Banned or Back in a Minute?
When you are a child and you misbehave in front of your parents you get caught. More importantly, however, you also get punished for your behavior. You are not going to get that ice-cream cone you have had your heart set on all day. The presence of your mother is a clear incentive to be on your best behavior. When you’re online, however, it’s a completely different story.
Often there is someone watching, just as mother would be, however there are no consequences to getting caught. The troll still gets his ice cream and worse they can continue to cause issues for legitimate users. If an anti-social user is reported or identified in an online community the transgression needs to be punished. Otherwise, the bad behavior will continue and any user reporting or user monitoring functions become useless.
Why are there no consequences? It doesn't seem that web admins and community managers would want to encourage bad behavior? The issue lies with the technologies used by websites to punish malicious users. These solutions are either very easy for the troll to work around, or they are a headache to implement and drive away users.
One of the most common ways web admins try to deter anti-social behavior is through a combination of an account ban and a verified email address. Once the users account is banned he will need a verified email address to create a new account. This verified email must be different from the banned users previous email address since that email is already in the website’s user database. The problem with this system is that most people have more than one email address, and even if they don’t, it takes about 10 seconds to create another one. A troll can just continue to generate new emails and then presto, they can create new accounts.
Unlike verified email, IP bans can be a very effective way of preventing people from accessing your site — sometimes they can be a little too effective, however. Banning an IP address prevents a user from accessing your site from that address. IP addresses are also tied to geographic locations so if a site is having a large problem with users from a certain region they can even ban the entire IP range of that region. This can be very effective, especially, if you do have a very concentrated group of anti-social users, such as a group of scammers from Nigeria.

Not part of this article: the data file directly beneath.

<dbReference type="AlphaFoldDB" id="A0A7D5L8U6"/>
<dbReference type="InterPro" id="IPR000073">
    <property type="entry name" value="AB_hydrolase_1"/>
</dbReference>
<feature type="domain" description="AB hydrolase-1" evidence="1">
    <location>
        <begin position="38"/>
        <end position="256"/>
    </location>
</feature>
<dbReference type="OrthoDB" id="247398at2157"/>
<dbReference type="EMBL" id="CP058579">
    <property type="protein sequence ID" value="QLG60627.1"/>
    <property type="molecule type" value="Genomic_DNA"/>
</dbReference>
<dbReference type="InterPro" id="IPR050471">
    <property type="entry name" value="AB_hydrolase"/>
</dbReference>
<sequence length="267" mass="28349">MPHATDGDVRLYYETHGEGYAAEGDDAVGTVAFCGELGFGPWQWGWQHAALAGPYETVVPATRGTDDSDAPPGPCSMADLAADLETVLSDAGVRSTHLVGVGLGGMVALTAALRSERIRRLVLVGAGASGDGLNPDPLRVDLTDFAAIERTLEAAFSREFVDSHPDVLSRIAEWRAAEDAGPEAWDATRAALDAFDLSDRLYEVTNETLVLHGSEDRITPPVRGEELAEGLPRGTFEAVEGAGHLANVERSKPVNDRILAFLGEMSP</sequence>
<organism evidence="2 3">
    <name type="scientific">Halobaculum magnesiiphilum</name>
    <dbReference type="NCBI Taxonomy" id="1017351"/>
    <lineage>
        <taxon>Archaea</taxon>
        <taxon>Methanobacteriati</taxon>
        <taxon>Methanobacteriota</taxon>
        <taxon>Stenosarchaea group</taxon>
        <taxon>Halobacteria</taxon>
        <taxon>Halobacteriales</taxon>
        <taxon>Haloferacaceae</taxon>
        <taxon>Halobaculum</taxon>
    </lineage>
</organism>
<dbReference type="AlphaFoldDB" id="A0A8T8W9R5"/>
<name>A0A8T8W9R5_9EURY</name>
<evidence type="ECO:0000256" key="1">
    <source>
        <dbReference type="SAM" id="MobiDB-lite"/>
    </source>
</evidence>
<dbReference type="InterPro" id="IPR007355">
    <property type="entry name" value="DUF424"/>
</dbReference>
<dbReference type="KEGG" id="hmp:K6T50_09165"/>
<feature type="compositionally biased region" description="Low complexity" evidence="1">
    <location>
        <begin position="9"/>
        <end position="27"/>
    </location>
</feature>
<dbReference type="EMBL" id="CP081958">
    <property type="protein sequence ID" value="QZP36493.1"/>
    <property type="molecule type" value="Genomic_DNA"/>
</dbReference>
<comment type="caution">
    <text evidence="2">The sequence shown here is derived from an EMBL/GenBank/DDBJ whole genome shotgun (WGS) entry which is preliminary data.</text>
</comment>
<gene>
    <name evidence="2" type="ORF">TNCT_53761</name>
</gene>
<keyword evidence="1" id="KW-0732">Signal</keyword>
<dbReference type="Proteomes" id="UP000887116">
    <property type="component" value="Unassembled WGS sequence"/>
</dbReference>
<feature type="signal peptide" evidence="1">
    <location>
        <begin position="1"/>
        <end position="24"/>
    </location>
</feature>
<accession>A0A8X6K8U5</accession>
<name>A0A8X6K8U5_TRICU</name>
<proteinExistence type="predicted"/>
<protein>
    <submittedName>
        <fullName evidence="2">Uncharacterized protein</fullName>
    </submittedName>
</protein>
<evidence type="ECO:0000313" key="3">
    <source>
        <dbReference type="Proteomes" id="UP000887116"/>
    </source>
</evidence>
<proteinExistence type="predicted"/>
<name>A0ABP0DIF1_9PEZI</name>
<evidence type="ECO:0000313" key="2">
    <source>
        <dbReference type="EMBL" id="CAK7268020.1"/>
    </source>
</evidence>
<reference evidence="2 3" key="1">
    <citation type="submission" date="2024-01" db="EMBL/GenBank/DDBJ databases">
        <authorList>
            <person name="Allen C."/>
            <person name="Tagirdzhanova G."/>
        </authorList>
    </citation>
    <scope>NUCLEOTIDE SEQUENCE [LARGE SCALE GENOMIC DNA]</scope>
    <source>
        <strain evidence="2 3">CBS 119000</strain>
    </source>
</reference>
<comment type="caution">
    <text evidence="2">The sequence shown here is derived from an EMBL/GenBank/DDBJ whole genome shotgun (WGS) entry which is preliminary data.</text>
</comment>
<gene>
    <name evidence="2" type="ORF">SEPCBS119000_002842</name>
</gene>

As with email, however, IP bans do have their issues. The biggest issue is it is not very difficult to changes your IP address. Download a free VPN or hop on a proxy sever and poof, you just got passed the IP ban.
Furthermore, an IP address may represent multiple users. Multiple people may share a computer or have one IP address for their entire household. A school or university for example might have only three or four IP addresses for a community of thousands. This opens up the potential for accidental bans. By banning a certain IP address you may block the problem user, but you may also block a significant amount of legitimate users. For example, Africa is one of the fastest growing mobile markets. If a web admin blocks traffic from Nigeria to prevent scams they may loose a lot of legitimate traffic. That’s a risk many web admins won’t be ready to take.
The answer: account creation needs to be tied to something that you can’t get a new one of, and is easily verifiable. A user can go to the library or
change their IP, they can clear their cache to get rid of cookies, but they can’t get a different SSN. Plus information like your SSN or your loving mother’s maiden name are easily verifiable through credit databases. This type of information, called absolute information, is one of the only effective measures to prevent banned users from re-accessing a website. Additionally this type of verification is relatively hassle free. It only takes a couple of seconds to fill out another field and enter the last four digits of your social. Unlike IP bans which can cause headaches for innocent users, or client certificates which require an installation, using absolute identifiers is quick and painless.
For example a website requires a user to enter their legal name and the last four digits of their SSN to register. This combination of SSN and name is unique so the website can easily verify that it is valid using a credit database. Then, if the user is banned they will have to re-enter their SSN and personal information to create a new account. This is bad news for the banned user. The user’s non-sensitive information is already stored in the websites user database so they can’t re-register with their real personal information. The problem is that their SSN will only match the banned users true personal information. Unless they are committing some serious felonies the banned user won’t have access to someone else’s social security number. Absolute identifiers have done their job and prevented the troll from creating a second account. The result: no ice cream.